In order to avoid the destructive interference and poor Rx signal quality caused by reflected signals along paths 140 and 150, the radio receiver in automobile 120 includes a multipath equalizer that digitally filters signal Rx to improve signal-to-noise ratio and signal quality by adaptively removing out-of-phase interference. Generally, the radio receiver down converts the received radio signal to a low intermediate frequency (LIF) signal that can be efficiently processed using a digital signal processor (DSP). The radio receiver implements the multipath equalizer in the digital domain using the DSP.

As will be described more fully below, the multipath equalizer assumes that only the signals along direct path 130 and path 140 have significant energy. By ignoring the reflected signal along path 150 and other weaker reflected signals, the radio receiver is able to simplify the signal processing required to allow for implementation in a low cost integrated circuit.

The overall architecture of the radio receiver will now be described with reference to FIG. 2, which illustrates in partial block diagram and partial schematic form a radio receiver 200 with a multipath equalizer according to an embodiment of the present invention. Radio receiver 200 includes generally an antenna 210, an integrated circuit receiver 220, power amplifiers 260 and 262, and loudspeakers 270 and 272.

Integrated circuit receiver 220 generally includes a tracking bandpass filter 222, a low noise amplifier (LNA) 224, a quadrature mixer 230, programmable gain amplifiers 240 and 242, lowpass filters 244 and 246, analog-to-digital converters (ADCs) 248 and 250, a DSP 252, and digital-to-analog converters (DACs) 254 and 256. Tracking bandpass filter 222 has an input connected to antenna 210, a tuning input for receiving a tuning signal from an on-chip microcontroller (MCU) (not shown in FIG. 2), and an output. LNA 224 has an input connected to the output of tracking bandpass filter 222, and an output. Mixer 230 has an input connected to the output of LNA 224, a first output for providing an in-phase signal labeled “I”, and a second output for providing a quadrature signal labeled “Q”. PGA 240 has an input connected to the I output of mixer 230, and an output. PGA 242 has an input connected to the Q output of mixer 230, and an output. Lowpass filter 244 has an input connected to the output of PGA 240, and an output. Lowpass filter 246 has an input connected to the output of PGA 242, and an output. ADC 248 has an input connected to the output of lowpass filter 240, and an output for providing a multi-bit digital output signal. ADC 250 has an input connected to the output of lowpass filter 242, and an output providing a multi-bit digital output signal. DSP 252 has inputs connected to the outputs of ADCs 248 and 250, an input/output port for being connected over a serial bus, known as an “I2S” bus, to the MCU, and first and second outputs for providing multi-bit digital output signals labeled “L” and “R”, respectively. DAC 254 has an input connected to the first output of DSP 252 for receiving the L signal, and an output connected to an input of an off-chip power amplifier 260, whose output is provided to and drives loudspeaker 270. DAC 256 has an input connected to the second output of DSP 252 for receiving the R signal, and an output connected to an input of an off-chip power amplifier 262, whose output is provided to and drives loudspeaker 272.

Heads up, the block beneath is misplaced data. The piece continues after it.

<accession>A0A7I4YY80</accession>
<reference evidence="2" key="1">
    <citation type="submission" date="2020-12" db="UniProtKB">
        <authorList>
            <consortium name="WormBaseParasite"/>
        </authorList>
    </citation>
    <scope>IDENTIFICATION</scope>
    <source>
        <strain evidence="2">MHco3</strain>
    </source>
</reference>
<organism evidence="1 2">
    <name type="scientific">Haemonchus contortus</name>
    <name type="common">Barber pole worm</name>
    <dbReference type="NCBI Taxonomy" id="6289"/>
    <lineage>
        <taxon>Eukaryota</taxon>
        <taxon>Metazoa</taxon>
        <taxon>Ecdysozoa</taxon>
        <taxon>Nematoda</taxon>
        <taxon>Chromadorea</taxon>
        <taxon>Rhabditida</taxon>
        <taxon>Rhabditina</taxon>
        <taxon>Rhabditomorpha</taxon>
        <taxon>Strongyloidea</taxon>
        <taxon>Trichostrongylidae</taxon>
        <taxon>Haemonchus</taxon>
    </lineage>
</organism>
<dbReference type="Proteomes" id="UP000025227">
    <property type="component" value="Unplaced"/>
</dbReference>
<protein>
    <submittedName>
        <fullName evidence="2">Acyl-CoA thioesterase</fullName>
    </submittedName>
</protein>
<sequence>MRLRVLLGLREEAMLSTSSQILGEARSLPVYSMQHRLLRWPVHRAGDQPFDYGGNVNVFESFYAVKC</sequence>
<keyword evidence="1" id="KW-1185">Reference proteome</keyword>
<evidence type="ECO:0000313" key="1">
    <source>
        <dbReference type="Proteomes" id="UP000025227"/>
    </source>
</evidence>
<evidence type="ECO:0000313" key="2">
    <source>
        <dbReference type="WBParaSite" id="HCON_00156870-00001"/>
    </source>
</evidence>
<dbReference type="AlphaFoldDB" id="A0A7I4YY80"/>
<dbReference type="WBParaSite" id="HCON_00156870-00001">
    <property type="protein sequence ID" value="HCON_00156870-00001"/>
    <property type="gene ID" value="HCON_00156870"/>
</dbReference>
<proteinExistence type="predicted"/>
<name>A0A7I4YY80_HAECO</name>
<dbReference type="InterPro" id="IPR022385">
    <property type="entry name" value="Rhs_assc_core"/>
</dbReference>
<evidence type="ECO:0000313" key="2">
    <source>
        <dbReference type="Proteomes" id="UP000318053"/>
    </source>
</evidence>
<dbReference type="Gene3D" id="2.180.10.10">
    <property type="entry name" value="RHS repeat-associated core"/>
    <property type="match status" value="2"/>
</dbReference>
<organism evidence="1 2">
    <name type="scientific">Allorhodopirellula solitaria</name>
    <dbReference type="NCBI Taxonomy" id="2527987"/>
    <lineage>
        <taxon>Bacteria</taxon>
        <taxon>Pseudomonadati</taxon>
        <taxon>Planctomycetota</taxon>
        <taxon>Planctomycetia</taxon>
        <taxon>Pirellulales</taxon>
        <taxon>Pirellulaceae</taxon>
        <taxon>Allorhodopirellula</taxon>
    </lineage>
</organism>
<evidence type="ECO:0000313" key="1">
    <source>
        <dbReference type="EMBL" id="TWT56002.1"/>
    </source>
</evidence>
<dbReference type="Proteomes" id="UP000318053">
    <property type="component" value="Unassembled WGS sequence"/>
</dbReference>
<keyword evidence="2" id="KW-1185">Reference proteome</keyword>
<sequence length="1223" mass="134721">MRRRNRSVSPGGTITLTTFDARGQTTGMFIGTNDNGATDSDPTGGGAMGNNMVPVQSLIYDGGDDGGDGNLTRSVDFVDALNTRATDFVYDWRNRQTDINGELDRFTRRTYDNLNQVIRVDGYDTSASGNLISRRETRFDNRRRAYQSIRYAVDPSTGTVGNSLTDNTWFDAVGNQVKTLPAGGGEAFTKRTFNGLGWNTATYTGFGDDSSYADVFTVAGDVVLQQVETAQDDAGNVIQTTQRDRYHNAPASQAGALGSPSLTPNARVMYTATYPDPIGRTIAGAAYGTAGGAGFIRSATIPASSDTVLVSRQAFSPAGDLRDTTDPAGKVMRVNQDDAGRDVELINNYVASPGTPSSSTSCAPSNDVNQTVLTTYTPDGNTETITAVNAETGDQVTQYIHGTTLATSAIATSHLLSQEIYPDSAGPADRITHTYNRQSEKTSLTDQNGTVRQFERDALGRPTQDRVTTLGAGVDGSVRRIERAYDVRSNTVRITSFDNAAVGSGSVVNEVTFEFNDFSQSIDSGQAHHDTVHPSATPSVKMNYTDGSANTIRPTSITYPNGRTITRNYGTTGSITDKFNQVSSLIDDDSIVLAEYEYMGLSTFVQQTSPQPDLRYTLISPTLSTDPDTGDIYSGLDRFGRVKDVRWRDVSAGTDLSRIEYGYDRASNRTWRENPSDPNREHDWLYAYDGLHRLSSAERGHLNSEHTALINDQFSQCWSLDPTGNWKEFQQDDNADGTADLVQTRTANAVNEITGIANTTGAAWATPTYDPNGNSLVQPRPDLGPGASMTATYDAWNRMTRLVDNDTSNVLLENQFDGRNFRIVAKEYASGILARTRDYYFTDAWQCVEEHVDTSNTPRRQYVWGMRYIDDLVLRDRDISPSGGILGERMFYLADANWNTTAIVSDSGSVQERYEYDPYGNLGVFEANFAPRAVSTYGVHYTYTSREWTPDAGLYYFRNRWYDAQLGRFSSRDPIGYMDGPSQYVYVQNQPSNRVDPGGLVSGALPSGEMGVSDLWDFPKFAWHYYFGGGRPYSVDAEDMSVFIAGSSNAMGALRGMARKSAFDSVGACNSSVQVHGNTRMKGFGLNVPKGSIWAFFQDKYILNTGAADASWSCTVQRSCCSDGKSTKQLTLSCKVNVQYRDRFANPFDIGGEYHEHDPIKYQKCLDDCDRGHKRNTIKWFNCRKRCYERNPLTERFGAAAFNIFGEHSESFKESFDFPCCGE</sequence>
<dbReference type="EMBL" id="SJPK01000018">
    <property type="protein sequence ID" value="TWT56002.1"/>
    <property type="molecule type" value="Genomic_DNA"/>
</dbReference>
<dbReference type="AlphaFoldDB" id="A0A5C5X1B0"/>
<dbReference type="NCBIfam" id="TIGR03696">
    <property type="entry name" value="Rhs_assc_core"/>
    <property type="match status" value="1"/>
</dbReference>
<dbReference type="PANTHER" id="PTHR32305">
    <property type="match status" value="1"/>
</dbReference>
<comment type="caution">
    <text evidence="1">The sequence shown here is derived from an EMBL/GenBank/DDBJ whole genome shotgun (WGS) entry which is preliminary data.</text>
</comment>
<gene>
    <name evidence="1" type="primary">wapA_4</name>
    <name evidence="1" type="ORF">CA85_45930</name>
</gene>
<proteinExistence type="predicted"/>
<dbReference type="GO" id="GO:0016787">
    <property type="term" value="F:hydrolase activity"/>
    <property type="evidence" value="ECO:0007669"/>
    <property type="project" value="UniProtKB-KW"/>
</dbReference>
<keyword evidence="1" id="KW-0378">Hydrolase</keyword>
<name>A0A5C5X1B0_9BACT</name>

More particularly mixer 230 includes a local oscillator 232, a multiplier 234, and a multiplier 236. Local oscillator 232 has an input for receiving a frequency control signal, and outputs for providing two local oscillator signals in quadrature with each other, one output providing an in-phase local oscillator signal and the other providing a quadrature local oscillator signal phase-shifted from the in-phase local oscillator signal by ninety degrees. Multiplier 234 has a first input connected to the output of LNA 224, a second input for receiving the in-phase local oscillator signal, and an output for providing the I signal. Multiplier 236 has a first input connected to the output of LNA 224, a second input for receiving the quadrature local oscillator signal, and an output for providing the Q signal.